Parents: Help your family become smart about the sun.
A child's skin is thinner than the skin of an adult. Cover all exposed areas of your child's skin with clothing as much as possible. Important items to remember are hats, long sleeve shirts and sun glasses.
Thirty minutes before going outside, begin applying sunscreen to your child's skin to allow time for the sunscreen to be absorbed. Remember to apply it vulnerable areas such as the back of their neck, ears, shoulders and even their scalp.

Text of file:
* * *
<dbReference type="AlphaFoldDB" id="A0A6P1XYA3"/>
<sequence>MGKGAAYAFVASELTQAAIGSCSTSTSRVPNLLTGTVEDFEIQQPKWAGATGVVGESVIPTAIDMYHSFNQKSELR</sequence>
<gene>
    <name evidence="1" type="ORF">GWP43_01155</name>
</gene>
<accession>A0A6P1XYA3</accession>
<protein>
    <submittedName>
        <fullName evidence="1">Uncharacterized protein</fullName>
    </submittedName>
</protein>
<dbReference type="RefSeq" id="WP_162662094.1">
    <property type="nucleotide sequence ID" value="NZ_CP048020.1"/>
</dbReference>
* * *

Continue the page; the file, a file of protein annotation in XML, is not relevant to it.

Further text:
When selecting an appropriate sunscreen, begin with one that has an SPF of at least 15. This should be applied even on cloudy days. Even though the sun may not appear to be out it could still be causing harmful damage.
Reapply sunscreen on your child every few hours throughout the day to keep them protected. This is even more important on days your child is swimming or sweating.
Children easily become dehydrated on hot summer days. Maintain a steady intake of fluids for you child throughout the day and seek shade as often as possible, especially when the sun is at its strongest, between 10 a.m. and 4 p.m.
To avoid serious burns, check items that have been exposed to the sun such as car seats, playground equipment, lawn chairs, motor vehicle seats, and toys to be sure they are not too hot prior to use.